> > itself would not be looked up through operator. .


> > I read that there was previous debate on the subject, but I haven't
> > been able to find why it was rejected.


> There are two reasons against it that I know of, the first being that
> the general consensus in the standard committee is that it might
> introduce too much trouble* , since a user would never know what will
> happen if he uses the .-operator,


By that standard, you couldn't overload any of the operators.

> the second is the problem you
> mentioned about how to implement the normal behaviour.


The answer to that is also well known: (&obj)->.

> I know of no
> convincing reason for allowing it since it really would not enable
> behaviour that can't be simulated in other ways.


Smart references and proxies.

> * In fact a recent proposal (n2200) suggests that all operators,
> except . (member selection), :: (namespace) and .* (memberpointer),
> should be overloadable both as members and non member (that includes
> new and delete).


Hmmm. I'll have to look at it, but I'd be very surprised if
they allow the assignment operator to be a non-member. That
would cause no end of problems. (I'm also curious with regards
to ?:. I don't think I'd like to see it overloadable unless
there was a requirement that the first argument be a user
defined type.)

--
James Kanze (GABI Software) email:james.kanze@gmail.com
Conseils en informatique orientée objet/
Beratung in objektorientierter Datenverarbeitung
9 place Sémard, 78210 St.-Cyr-l'École, France, +33 (0)1 30 23 00 34


James Kanze 05-14-2007 08:49 AM

Re: Why is overloading operator. (member operator) forbidden?
 
On May 14, 8:12 am, Erik Wikström <eri...@student.chalmers.se> wrote:

> * In fact a recent proposal (n2200) suggests that all operators,
> except . (member selection), :: (namespace) and .* (memberpointer),
> should be overloadable both as members and non member (that includes
> new and delete).


Just a note, but the proposal *does* propose allowing . and .*
to be overloaded. It also retains the restriction that copy
assignment must be a member.

Regretfully, it doesn't seem to say much about the syntax of the
new overloads; just saying that "." should be added to the table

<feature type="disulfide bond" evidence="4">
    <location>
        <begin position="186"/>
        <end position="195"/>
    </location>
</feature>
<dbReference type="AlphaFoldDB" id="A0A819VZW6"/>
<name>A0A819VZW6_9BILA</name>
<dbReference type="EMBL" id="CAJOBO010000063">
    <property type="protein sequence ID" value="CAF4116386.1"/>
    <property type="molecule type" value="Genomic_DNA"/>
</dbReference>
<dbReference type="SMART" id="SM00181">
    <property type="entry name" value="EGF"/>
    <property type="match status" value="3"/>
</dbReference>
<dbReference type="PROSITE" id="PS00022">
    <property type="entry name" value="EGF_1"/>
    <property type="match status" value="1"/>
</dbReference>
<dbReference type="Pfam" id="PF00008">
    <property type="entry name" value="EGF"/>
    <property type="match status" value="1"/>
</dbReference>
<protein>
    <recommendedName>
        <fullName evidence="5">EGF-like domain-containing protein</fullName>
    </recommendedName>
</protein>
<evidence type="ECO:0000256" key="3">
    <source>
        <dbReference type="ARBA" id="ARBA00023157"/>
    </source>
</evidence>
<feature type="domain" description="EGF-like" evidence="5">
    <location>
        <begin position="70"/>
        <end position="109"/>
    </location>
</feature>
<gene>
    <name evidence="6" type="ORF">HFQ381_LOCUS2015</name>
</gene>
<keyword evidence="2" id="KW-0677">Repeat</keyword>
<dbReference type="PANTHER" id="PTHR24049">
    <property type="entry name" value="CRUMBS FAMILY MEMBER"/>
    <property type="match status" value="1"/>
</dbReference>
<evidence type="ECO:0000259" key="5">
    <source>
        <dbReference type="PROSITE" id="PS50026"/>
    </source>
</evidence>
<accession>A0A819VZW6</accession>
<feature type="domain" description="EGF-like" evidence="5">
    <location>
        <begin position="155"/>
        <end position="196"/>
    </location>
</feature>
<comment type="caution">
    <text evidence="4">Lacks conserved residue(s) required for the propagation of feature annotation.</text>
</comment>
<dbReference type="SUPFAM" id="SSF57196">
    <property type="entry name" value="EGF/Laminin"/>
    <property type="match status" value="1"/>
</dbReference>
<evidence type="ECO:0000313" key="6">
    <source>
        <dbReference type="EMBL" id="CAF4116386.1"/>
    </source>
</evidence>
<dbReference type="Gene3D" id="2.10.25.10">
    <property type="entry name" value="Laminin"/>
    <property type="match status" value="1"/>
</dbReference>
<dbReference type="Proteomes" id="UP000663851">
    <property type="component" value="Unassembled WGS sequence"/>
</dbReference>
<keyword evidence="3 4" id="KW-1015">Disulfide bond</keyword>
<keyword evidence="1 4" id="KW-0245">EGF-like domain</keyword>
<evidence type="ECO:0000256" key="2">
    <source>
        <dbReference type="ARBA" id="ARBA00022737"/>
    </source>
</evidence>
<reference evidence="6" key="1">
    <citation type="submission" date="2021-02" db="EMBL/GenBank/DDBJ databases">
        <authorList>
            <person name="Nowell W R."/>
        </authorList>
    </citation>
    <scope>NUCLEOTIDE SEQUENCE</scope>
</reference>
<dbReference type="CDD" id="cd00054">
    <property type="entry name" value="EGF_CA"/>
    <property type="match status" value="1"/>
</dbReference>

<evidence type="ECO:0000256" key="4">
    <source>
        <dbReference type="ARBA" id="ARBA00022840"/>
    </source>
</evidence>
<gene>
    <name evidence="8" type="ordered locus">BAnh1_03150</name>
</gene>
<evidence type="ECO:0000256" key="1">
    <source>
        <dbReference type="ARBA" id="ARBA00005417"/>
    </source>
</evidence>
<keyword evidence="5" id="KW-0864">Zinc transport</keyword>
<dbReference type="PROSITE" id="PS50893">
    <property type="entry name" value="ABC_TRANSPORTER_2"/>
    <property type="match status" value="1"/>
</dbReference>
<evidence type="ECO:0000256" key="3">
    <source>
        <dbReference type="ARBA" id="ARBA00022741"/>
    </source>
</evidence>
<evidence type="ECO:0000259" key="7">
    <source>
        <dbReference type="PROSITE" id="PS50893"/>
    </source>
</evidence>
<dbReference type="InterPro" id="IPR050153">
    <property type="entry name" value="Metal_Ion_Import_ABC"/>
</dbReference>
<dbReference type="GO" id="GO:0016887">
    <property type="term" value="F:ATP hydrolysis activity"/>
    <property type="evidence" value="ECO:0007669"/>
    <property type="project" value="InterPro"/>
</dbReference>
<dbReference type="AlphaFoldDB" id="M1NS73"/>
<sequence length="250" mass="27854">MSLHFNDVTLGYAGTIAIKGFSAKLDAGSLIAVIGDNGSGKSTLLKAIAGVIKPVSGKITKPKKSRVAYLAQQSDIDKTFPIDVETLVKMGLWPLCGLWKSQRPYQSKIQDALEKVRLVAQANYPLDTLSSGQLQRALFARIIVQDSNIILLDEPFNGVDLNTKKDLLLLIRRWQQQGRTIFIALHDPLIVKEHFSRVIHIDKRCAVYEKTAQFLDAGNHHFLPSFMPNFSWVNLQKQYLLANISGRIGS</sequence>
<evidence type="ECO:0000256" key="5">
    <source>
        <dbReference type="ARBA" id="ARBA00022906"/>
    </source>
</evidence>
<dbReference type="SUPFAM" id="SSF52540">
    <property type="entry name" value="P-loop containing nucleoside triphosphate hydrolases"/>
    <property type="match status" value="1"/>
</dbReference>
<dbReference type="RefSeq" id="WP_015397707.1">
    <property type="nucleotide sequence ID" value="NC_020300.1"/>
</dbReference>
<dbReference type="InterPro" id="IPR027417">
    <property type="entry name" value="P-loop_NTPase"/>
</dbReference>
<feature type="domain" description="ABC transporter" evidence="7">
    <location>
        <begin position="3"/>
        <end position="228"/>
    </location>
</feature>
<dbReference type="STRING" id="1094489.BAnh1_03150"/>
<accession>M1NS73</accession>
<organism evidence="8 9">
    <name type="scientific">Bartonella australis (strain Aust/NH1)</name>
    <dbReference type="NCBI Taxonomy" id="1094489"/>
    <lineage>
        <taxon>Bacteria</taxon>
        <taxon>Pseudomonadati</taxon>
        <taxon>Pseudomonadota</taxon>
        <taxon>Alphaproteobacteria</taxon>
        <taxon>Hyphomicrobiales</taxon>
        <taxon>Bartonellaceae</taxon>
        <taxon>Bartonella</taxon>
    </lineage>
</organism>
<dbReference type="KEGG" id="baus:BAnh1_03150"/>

of overloadable operators isn't enough, since it does need some
special treatment. (Like ->, it is a binary operator, but the
second operand is something you can't pass as a parameter.)

Note that anybody can propose anything, and the committee is
required to enregister the proposal, and vote on it. In this
case, the proposal does seem serious, but I fear that it is too
late for it to receive serious consideration. The proposal to
allow overloading operator new and operator delete as
non-members, in particular, would require significant
discussion---to begin with, I'm not sure it's implementable, and
their proposal certainly seems ambiguous with current use (and
would break significant amounts of existing code). So I fear
that the proposal is dead on arrival.

--
James Kanze (GABI Software) email:james.kanze@gmail.com
Conseils en informatique orientée objet/
Beratung in objektorientierter Datenverarbeitung
9 place Sémard, 78210 St.-Cyr-l'École, France, +33 (0)1 30 23 00 34


=?iso-8859-1?q?Erik_Wikstr=F6m?= 05-14-2007 08:50 AM

Re: Why is overloading operator. (member operator) forbidden?
 
On 14 Maj, 09:33, "dasca...@gmail.com" <dasca...@gmail.com> wrote:
> On 14 mei, 08:12, Erik Wikström <eri...@student.chalmers.se> wrote:
>
> > There are two reasons against it that I know of, the first being that
> > the general consensus in the standard committee is that it might
> > introduce too much trouble* , since a user would never know what will
> > happen if he uses the .-operator, the second is the problem you
> > mentioned about how to implement the normal behaviour. I know of no
> > convincing reason for allowing it since it really would not enable
> > behaviour that can't be simulated in other ways.

>
> I was thinking of a few things in particular, mainly allowing
> transparent forwarding of interfaces. Given variadic templates and an
> overloadable operator. you could define a function as such:
>
> template <typename R, typename... Argtypes>
> auto operator.(std::string funcname, Argtypes... args) { return
> memfun(this, new gen_send<R, ArgTypes...>(funcname); }
> template <typename R, typename... Argtypes>
> class gen_send {
> private:
> string funcname;
> public:
> R &operator()(Argtypes... arguments) {
> // serialize and send
> // wait for return value, return value
> }
>
> };
>